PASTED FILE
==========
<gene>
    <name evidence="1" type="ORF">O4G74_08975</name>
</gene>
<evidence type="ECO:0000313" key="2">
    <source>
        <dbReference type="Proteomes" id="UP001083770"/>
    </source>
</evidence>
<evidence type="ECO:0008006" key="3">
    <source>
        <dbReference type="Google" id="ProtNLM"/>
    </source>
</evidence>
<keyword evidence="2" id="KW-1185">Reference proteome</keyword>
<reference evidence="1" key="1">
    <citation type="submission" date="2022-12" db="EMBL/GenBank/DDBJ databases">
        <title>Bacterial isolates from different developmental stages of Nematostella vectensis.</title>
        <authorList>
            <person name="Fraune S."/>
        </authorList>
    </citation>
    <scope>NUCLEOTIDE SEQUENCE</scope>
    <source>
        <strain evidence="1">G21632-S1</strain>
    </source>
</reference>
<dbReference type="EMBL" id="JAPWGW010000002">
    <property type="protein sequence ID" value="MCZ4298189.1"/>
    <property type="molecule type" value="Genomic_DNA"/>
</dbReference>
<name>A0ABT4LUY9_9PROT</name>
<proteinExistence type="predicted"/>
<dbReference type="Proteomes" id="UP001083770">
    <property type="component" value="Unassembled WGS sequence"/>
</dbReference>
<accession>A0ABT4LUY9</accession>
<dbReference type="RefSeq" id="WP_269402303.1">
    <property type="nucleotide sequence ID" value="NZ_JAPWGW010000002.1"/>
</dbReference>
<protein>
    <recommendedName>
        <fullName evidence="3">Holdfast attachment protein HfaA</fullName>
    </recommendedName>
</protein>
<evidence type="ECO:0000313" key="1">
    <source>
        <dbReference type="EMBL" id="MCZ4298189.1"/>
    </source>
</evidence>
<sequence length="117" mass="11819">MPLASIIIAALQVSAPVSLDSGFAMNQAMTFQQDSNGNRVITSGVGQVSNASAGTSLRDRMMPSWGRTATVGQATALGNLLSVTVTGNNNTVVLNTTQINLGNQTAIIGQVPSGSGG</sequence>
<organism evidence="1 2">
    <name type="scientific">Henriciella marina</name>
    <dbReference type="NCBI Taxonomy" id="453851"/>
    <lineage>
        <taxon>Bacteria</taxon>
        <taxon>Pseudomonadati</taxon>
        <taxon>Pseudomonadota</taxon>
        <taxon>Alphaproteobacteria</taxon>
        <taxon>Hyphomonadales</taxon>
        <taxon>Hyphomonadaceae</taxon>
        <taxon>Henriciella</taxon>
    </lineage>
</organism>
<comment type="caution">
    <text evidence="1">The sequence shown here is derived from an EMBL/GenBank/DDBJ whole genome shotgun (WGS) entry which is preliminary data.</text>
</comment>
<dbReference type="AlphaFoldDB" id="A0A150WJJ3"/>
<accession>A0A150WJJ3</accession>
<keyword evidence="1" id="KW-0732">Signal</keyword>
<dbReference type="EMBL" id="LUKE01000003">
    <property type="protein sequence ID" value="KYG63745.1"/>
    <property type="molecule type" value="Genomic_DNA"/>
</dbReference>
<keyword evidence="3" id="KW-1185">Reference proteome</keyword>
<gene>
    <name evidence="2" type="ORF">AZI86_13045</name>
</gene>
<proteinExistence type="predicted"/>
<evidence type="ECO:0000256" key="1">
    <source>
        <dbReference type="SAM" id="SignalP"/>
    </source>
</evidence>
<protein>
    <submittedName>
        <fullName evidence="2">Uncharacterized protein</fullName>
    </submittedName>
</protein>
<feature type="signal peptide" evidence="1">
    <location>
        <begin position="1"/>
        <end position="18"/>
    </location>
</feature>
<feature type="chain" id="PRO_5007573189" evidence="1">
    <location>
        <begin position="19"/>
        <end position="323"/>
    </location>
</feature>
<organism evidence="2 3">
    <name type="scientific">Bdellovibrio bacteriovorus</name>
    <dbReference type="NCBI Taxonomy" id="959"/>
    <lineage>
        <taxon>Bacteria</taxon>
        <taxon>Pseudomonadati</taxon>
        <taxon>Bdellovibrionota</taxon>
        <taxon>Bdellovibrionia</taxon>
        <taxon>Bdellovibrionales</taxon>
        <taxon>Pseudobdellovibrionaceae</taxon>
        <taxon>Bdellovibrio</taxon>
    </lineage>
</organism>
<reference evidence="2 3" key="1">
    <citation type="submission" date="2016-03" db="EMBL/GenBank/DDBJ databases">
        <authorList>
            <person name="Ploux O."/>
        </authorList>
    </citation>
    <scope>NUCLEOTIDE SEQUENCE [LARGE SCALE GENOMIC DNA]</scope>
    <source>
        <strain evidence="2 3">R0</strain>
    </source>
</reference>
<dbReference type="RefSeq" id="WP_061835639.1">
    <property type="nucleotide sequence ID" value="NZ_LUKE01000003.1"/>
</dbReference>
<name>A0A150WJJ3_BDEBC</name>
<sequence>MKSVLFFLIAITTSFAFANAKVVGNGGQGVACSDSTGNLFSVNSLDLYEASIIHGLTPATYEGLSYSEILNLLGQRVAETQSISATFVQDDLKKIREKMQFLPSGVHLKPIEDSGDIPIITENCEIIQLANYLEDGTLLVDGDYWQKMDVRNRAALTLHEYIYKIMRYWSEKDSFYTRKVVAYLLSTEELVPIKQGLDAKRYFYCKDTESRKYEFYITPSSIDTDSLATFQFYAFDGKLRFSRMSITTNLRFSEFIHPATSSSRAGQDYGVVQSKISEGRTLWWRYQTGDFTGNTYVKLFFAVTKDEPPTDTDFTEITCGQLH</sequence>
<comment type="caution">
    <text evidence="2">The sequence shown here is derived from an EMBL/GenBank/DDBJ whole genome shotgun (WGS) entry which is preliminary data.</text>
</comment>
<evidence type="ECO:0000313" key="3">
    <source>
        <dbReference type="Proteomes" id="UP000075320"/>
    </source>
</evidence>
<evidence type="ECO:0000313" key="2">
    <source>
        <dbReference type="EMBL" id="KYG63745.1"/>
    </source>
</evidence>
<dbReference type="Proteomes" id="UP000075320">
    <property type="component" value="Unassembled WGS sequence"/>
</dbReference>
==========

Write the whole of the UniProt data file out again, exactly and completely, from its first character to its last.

<gene>
    <name evidence="1" type="ORF">O4G74_08975</name>
</gene>
<evidence type="ECO:0000313" key="2">
    <source>
        <dbReference type="Proteomes" id="UP001083770"/>
    </source>
</evidence>
<evidence type="ECO:0008006" key="3">
    <source>
        <dbReference type="Google" id="ProtNLM"/>
    </source>
</evidence>
<keyword evidence="2" id="KW-1185">Reference proteome</keyword>
<reference evidence="1" key="1">
    <citation type="submission" date="2022-12" db="EMBL/GenBank/DDBJ databases">
        <title>Bacterial isolates from different developmental stages of Nematostella vectensis.</title>
        <authorList>
            <person name="Fraune S."/>
        </authorList>
    </citation>
    <scope>NUCLEOTIDE SEQUENCE</scope>
    <source>
        <strain evidence="1">G21632-S1</strain>
    </source>
</reference>
<dbReference type="EMBL" id="JAPWGW010000002">
    <property type="protein sequence ID" value="MCZ4298189.1"/>
    <property type="molecule type" value="Genomic_DNA"/>
</dbReference>
<name>A0ABT4LUY9_9PROT</name>
<proteinExistence type="predicted"/>
<dbReference type="Proteomes" id="UP001083770">
    <property type="component" value="Unassembled WGS sequence"/>
</dbReference>
<accession>A0ABT4LUY9</accession>
<dbReference type="RefSeq" id="WP_269402303.1">
    <property type="nucleotide sequence ID" value="NZ_JAPWGW010000002.1"/>
</dbReference>
<protein>
    <recommendedName>
        <fullName evidence="3">Holdfast attachment protein HfaA</fullName>
    </recommendedName>
</protein>
<evidence type="ECO:0000313" key="1">
    <source>
        <dbReference type="EMBL" id="MCZ4298189.1"/>
    </source>
</evidence>
<sequence length="117" mass="11819">MPLASIIIAALQVSAPVSLDSGFAMNQAMTFQQDSNGNRVITSGVGQVSNASAGTSLRDRMMPSWGRTATVGQATALGNLLSVTVTGNNNTVVLNTTQINLGNQTAIIGQVPSGSGG</sequence>
<organism evidence="1 2">
    <name type="scientific">Henriciella marina</name>
    <dbReference type="NCBI Taxonomy" id="453851"/>
    <lineage>
        <taxon>Bacteria</taxon>
        <taxon>Pseudomonadati</taxon>
        <taxon>Pseudomonadota</taxon>
        <taxon>Alphaproteobacteria</taxon>
        <taxon>Hyphomonadales</taxon>
        <taxon>Hyphomonadaceae</taxon>
        <taxon>Henriciella</taxon>
    </lineage>
</organism>
<comment type="caution">
    <text evidence="1">The sequence shown here is derived from an EMBL/GenBank/DDBJ whole genome shotgun (WGS) entry which is preliminary data.</text>
</comment>
<dbReference type="AlphaFoldDB" id="A0A150WJJ3"/>
<accession>A0A150WJJ3</accession>
<keyword evidence="1" id="KW-0732">Signal</keyword>
<dbReference type="EMBL" id="LUKE01000003">
    <property type="protein sequence ID" value="KYG63745.1"/>
    <property type="molecule type" value="Genomic_DNA"/>
</dbReference>
<keyword evidence="3" id="KW-1185">Reference proteome</keyword>
<gene>
    <name evidence="2" type="ORF">AZI86_13045</name>
</gene>
<proteinExistence type="predicted"/>
<evidence type="ECO:0000256" key="1">
    <source>
        <dbReference type="SAM" id="SignalP"/>
    </source>
</evidence>
<protein>
    <submittedName>
        <fullName evidence="2">Uncharacterized protein</fullName>
    </submittedName>
</protein>
<feature type="signal peptide" evidence="1">
    <location>
        <begin position="1"/>
        <end position="18"/>
    </location>
</feature>
<feature type="chain" id="PRO_5007573189" evidence="1">
    <location>
        <begin position="19"/>
        <end position="323"/>
    </location>
</feature>
<organism evidence="2 3">
    <name type="scientific">Bdellovibrio bacteriovorus</name>
    <dbReference type="NCBI Taxonomy" id="959"/>
    <lineage>
        <taxon>Bacteria</taxon>
        <taxon>Pseudomonadati</taxon>
        <taxon>Bdellovibrionota</taxon>
        <taxon>Bdellovibrionia</taxon>
        <taxon>Bdellovibrionales</taxon>
        <taxon>Pseudobdellovibrionaceae</taxon>
        <taxon>Bdellovibrio</taxon>
    </lineage>
</organism>
<reference evidence="2 3" key="1">
    <citation type="submission" date="2016-03" db="EMBL/GenBank/DDBJ databases">
        <authorList>
            <person name="Ploux O."/>
        </authorList>
    </citation>
    <scope>NUCLEOTIDE SEQUENCE [LARGE SCALE GENOMIC DNA]</scope>
    <source>
        <strain evidence="2 3">R0</strain>
    </source>
</reference>
<dbReference type="RefSeq" id="WP_061835639.1">
    <property type="nucleotide sequence ID" value="NZ_LUKE01000003.1"/>
</dbReference>
<name>A0A150WJJ3_BDEBC</name>
<sequence>MKSVLFFLIAITTSFAFANAKVVGNGGQGVACSDSTGNLFSVNSLDLYEASIIHGLTPATYEGLSYSEILNLLGQRVAETQSISATFVQDDLKKIREKMQFLPSGVHLKPIEDSGDIPIITENCEIIQLANYLEDGTLLVDGDYWQKMDVRNRAALTLHEYIYKIMRYWSEKDSFYTRKVVAYLLSTEELVPIKQGLDAKRYFYCKDTESRKYEFYITPSSIDTDSLATFQFYAFDGKLRFSRMSITTNLRFSEFIHPATSSSRAGQDYGVVQSKISEGRTLWWRYQTGDFTGNTYVKLFFAVTKDEPPTDTDFTEITCGQLH</sequence>
<comment type="caution">
    <text evidence="2">The sequence shown here is derived from an EMBL/GenBank/DDBJ whole genome shotgun (WGS) entry which is preliminary data.</text>
</comment>
<evidence type="ECO:0000313" key="3">
    <source>
        <dbReference type="Proteomes" id="UP000075320"/>
    </source>
</evidence>
<evidence type="ECO:0000313" key="2">
    <source>
        <dbReference type="EMBL" id="KYG63745.1"/>
    </source>
</evidence>
<dbReference type="Proteomes" id="UP000075320">
    <property type="component" value="Unassembled WGS sequence"/>
</dbReference>